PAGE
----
27 September, 2010

'A Fraction of the Whole' - Steve Toltz

It's a big book. It's one of those hardcovers you can't help but heave rather than lift off the counter. But thank goodness it's big, because it is so darn good.

In this novel, Toltz has combined humour and insight with rare skill. His writing style is Franzenesque, with bizarre developments such as a character building a house in a labyrinth, or deciding to make everyone in Australia a millionaire. My response to the book reminded me of how I felt about David Sedaris, with his similar combination of provocative philosophy and laughs.

A big distinction for Toltz, however, is that he's Australian. Like Richard Flanagan in The Unknown Terrorist, he unashamedly uses Australia as his landscape and backdrop. Events from Australian history are dropped knowingly into the story, without self-conscious explanation.

The book oscillates between the points of view of father and son Martin and Jasper Dean. Their lives are irrevocably affected by Terry Dean, Martin's brother and Jasper's uncle. The setting ranges from country town, to Sydney, to Paris, to Thailand, but the control of language and scene never changes.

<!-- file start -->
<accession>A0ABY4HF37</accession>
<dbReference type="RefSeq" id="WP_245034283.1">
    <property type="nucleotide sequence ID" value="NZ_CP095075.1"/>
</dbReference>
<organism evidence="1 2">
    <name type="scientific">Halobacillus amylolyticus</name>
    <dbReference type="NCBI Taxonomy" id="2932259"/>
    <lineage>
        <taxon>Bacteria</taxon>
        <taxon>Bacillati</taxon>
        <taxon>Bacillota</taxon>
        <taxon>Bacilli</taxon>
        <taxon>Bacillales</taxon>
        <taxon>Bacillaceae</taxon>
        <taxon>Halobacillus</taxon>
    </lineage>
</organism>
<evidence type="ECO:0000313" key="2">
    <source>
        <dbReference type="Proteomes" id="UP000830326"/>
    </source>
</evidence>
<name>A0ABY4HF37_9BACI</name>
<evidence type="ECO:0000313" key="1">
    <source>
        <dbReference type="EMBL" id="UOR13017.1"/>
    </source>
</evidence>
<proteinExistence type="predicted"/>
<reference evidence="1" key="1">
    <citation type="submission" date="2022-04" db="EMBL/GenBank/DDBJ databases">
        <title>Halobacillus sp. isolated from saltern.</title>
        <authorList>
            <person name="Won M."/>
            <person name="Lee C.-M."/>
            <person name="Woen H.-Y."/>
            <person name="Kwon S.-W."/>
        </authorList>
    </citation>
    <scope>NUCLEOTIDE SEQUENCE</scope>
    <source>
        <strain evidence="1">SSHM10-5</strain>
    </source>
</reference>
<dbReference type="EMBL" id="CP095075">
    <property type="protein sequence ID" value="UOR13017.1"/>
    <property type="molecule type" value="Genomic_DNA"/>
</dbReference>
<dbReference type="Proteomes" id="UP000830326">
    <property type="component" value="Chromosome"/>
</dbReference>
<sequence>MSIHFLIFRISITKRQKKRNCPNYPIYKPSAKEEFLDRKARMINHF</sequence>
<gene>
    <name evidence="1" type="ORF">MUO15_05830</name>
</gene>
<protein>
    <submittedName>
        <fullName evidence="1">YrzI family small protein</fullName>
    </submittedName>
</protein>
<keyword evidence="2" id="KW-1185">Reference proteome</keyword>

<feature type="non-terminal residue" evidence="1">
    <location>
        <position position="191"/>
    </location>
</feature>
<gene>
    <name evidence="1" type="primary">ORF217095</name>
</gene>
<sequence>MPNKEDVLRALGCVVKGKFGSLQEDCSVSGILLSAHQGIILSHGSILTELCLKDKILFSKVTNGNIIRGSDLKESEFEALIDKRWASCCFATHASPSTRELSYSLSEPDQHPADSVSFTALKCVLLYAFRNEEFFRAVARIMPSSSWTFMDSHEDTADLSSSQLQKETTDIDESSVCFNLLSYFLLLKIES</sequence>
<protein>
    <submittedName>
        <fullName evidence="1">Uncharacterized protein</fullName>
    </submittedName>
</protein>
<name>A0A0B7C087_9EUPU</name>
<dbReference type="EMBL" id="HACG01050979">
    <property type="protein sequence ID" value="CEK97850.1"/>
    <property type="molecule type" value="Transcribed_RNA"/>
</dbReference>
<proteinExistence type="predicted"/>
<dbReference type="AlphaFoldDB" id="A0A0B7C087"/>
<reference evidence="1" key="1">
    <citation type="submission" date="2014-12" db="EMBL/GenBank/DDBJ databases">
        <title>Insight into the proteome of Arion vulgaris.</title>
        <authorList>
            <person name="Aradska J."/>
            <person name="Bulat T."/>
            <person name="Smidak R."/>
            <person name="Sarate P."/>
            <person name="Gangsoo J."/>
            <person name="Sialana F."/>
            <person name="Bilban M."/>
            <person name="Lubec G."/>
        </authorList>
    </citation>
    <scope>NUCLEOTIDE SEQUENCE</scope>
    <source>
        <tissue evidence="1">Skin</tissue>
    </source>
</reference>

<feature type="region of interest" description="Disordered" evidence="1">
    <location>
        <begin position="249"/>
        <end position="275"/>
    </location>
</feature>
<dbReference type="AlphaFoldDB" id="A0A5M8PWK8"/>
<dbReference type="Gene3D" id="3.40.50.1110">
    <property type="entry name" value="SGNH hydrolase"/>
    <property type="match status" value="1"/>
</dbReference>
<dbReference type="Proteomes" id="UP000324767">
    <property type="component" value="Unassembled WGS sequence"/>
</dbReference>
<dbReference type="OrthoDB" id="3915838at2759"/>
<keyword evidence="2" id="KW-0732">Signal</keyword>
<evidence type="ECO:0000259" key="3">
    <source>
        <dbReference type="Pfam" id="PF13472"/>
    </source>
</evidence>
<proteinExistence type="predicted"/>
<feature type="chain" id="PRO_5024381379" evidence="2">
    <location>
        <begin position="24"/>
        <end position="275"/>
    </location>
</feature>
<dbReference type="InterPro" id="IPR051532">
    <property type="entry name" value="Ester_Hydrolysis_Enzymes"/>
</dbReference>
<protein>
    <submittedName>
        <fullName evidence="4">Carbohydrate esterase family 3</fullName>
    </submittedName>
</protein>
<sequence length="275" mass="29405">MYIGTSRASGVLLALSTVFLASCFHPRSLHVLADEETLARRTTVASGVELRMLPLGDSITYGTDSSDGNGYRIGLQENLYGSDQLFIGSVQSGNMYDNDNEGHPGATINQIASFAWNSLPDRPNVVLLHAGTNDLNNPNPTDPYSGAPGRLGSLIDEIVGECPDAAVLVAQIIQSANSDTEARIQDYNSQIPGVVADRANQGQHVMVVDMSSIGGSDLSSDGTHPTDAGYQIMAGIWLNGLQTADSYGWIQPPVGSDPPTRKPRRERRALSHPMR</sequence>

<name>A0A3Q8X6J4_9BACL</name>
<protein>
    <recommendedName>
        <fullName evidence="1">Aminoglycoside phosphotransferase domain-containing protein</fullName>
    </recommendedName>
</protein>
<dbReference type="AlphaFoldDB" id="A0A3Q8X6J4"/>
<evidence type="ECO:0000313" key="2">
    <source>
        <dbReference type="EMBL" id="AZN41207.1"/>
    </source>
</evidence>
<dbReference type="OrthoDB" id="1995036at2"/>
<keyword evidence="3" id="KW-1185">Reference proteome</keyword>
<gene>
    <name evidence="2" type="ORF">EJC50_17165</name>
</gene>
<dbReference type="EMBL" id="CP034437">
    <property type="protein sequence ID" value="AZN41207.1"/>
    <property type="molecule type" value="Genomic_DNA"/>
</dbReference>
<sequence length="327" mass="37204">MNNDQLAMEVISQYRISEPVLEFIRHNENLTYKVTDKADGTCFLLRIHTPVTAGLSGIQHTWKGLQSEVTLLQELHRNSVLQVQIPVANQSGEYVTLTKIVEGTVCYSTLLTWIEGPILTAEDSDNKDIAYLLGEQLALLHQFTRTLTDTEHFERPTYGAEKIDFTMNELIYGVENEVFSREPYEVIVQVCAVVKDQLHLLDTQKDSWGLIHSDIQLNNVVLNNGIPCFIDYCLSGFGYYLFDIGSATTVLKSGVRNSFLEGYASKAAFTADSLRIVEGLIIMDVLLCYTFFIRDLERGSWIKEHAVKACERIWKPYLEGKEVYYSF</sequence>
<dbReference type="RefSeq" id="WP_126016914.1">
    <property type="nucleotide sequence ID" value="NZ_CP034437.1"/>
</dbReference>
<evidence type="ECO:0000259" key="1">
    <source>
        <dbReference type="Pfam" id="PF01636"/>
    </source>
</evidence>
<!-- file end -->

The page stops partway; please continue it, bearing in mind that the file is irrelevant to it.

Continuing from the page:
Toltz knows how to build a sentence, and perhaps even more importantly, he knows when to start a new one. His style is both punchy and fluid, immensely readable, making the book's many-hundred-page extent manageable. His themes in this book touch on family and ambition, and revolve around legacy, of what we want to make for ourselves while alive and how we want that remembered once we're dead.

Much of the early part of the book is set around a prison, offering opportunity for plenty of great characterisation ('He scratched at his tattoo. It wouldn't come off.'). Nestled among the humour and hysterics, however, are aphorisms to live by: 'Choosing between the available options is not the same as thinking for yourself'.

A Fraction the Whole was shortlisted for the Man Booker prize in 2008, and it is certainly deserving of accolade and attention.

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